Nanotherapy may replace chemotherapy or radiation in cancer treatment
Scientists are testing new therapy to treat cancer. Now chemotherapy or radiation may be successfully replaced by nanotherapy.
The treatment is named after Pennsylvania inventor John Kanzius, a Ham Radio Operator, radio and TV engineer, and involves the influence of nanoparticles upon cancer cells.
To kill cancer cells using Kanzius RF Therapy, cancer cells are first tagged with tiny objects known as nanoparticles, such as SWNTs and GNPs. When the RF (radio frequency) transmitter apparatus exposes the nanoparticles to the radio frequency signal they heat up, destroying the cancer cells, but don't damage healthy cells nearby.
The preliminary research using the Kanzius RF device at the M. D. Anderson Cancer Center in Houston (by Dr. Steven A. Curley, Professor in Surgical Oncology) and The University of Pittsburgh Medical Center (by Dr. David A. Geller, co-director of the Liver Cancer Center ) has shown promising results. If federal approval is granted, testing on human patients would be the next step.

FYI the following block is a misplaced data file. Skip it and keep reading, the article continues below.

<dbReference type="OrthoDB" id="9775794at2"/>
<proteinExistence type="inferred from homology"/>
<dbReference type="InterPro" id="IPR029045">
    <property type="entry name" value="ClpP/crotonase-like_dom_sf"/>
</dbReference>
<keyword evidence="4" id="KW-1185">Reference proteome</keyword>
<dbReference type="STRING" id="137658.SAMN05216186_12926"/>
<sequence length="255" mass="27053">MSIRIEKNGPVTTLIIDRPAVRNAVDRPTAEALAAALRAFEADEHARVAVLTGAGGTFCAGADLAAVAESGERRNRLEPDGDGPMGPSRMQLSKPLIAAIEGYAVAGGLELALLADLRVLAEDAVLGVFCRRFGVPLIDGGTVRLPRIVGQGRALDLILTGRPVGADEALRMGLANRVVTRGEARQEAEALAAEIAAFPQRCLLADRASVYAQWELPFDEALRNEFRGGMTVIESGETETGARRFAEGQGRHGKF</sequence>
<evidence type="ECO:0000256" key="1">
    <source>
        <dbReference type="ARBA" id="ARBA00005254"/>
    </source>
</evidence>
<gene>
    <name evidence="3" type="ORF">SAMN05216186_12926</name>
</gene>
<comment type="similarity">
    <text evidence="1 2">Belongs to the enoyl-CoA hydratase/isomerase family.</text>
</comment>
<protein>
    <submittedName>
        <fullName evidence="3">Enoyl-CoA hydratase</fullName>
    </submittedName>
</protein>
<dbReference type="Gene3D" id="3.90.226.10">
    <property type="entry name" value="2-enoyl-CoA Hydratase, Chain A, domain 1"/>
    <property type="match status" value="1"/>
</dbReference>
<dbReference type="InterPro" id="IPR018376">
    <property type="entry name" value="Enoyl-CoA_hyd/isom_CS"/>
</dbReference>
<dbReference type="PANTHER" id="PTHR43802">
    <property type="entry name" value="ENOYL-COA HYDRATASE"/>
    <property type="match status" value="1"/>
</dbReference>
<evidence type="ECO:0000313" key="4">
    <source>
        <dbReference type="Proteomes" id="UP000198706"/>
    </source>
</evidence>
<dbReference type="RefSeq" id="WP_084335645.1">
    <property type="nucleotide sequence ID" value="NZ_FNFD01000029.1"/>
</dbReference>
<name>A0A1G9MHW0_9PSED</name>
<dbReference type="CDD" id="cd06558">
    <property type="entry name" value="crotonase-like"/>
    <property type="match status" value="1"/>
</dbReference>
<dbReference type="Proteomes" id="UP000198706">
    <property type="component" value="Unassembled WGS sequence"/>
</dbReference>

In contrast with currently used radiofrequency ablation where an RF probe (needle) is inserted into or next to a tumor mass, Kanzius' method is noninvasive.
Steven A. Curley, who pioneered the clinical studies that led to FDA approval of radiofrequency ablation to treat unresectable primary and metastatic hepatobiliary malignancies, referred to the method as “one of the most exciting developments in years.”
Kanzius also made it clear that a driving force to coordinate and implement his research was based on seeing cancer-ridden children with little or no hope and desiring to change this for the betterment of all.
The prototype of the device, which was first tested successfully at University of Pittsburgh Medical Center by Klune et al. was built by Kanzius himself in his home.
The preliminary trials with rabbits have turned up a 100% success rate, with the tumors successfully eliminated and the rabbits remaining unharmed. It also turned out that the cancerous cells died within approximately 48 hours.